Women’s Health

Polycystic Ovary Syndrome (PCOS)

PCOS is a common condition that affects how a woman’s ovaries work.  The cysts are not harmful but lead to hormone imbalances.  Only a blood test and scan of your ovaries can diagnose PCOS, but the signs and symptoms are:

  • Irregular periods or no periods at all.
  • Difficulty getting pregnant as a result of irregular ovulation or failure to ovulate.
  • Excessive hair growth (hirsuitism), usually on the face, chest, back or buttocks.
  • Weight gain.
  • Thinning hair and hair loss from the head.
  • Oily skin or acne.

It is also associated with an increased risk of developing health problems in later life, such as Type 2 Diabetes and high cholesterol levels.

Endometriosis

20-40% of women with endometriosis will not conceive naturally.  Endometriosis is a common condition where tissue that behaves like the lining of the womb (endometrium) is found in other parts of the body.  It can appear in many different places, including the ovaries, fallopian tubes, inside the abdomen, and in, or around, the bladder or bowel.

Endometriosis mainly affects women of childbearing age and is less common in women who have been through the menopause.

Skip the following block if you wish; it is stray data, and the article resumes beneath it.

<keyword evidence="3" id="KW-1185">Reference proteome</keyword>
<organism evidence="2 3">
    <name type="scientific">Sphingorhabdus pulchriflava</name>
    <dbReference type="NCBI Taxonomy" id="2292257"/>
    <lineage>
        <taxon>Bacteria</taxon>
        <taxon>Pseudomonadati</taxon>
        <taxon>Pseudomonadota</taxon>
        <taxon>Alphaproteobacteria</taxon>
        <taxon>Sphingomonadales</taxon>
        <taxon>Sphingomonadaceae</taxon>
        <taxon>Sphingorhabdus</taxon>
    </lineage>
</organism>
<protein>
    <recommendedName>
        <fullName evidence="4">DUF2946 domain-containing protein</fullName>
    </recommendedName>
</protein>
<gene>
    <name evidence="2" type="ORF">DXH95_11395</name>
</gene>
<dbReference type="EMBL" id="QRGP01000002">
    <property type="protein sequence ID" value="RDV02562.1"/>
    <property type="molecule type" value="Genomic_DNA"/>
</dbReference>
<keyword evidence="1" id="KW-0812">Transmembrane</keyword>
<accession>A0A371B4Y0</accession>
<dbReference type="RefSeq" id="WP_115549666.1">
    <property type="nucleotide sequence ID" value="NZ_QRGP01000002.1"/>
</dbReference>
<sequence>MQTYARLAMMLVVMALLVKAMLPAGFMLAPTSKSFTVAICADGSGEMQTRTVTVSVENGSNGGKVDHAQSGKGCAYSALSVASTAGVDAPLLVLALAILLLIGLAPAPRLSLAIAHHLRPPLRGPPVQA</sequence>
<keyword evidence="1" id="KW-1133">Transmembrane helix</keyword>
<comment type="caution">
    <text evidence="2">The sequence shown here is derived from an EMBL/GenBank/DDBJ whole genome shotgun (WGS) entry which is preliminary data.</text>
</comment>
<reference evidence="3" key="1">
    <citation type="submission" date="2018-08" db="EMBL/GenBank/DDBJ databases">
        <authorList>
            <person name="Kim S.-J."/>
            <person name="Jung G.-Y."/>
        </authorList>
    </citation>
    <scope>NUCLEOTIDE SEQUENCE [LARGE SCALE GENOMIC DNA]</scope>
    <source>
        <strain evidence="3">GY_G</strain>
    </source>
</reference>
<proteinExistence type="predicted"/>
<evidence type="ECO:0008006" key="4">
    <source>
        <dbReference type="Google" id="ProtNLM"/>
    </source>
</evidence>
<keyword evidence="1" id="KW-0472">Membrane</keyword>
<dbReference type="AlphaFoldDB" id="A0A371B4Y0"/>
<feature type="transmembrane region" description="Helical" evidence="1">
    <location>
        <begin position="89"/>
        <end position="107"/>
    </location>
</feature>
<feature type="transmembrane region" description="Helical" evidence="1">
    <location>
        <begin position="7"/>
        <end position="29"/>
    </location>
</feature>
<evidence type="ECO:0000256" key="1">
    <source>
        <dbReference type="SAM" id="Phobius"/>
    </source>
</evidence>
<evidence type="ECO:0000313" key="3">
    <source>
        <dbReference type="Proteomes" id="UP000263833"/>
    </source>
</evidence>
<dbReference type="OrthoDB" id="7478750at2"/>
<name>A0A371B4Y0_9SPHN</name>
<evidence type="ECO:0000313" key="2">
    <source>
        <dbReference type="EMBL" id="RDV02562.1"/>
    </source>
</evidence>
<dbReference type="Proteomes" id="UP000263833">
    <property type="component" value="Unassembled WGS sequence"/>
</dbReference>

Common symptoms include:

  • Painful, heavy, or irregular periods.
  • Pain during or after sex.
  • Pain or defecation.

Adenomyosis

Adenomyosis is a condition in which the inner lining of the uterus (the endometrium) breaks through the muscle wall of the uterus (the myometrium).

While some women diagnosed with adenomyosis have no symptoms, the disease can cause:

  • Heavy, prolonged menstrual bleeding.
  • Severe menstrual cramps.
  • Abdominal pressure and bloating.

Adenomyosis is a common condition, most often diagnosed in middle-aged women and women who have had children.  Some studies also suggest that women who have had prior uterine surgery may be at risk of adenomyosis.

Menopause

Although a natural process, some women can have some severe symptoms than usual.  Menopause is not a sudden event, but a gradual physiological process throughout a woman’s lifetime.  This means that the biological basis of the menopause is determined by her lifestyle and dietary habits right from childhood to the time of the cessation of menstruation.  In fact, many women go through this transition with no symptoms.  But in a minority of cases, symptoms may be very severe.  Common symptoms include:

  • Hot flushes
  • Night sweats
  • Vaginal dryness and discomfort during sex
  • Difficult sleeping
  • Low mood or anxiety
  • Reduced sex drive (libido)
  • Problems with memory and concentration

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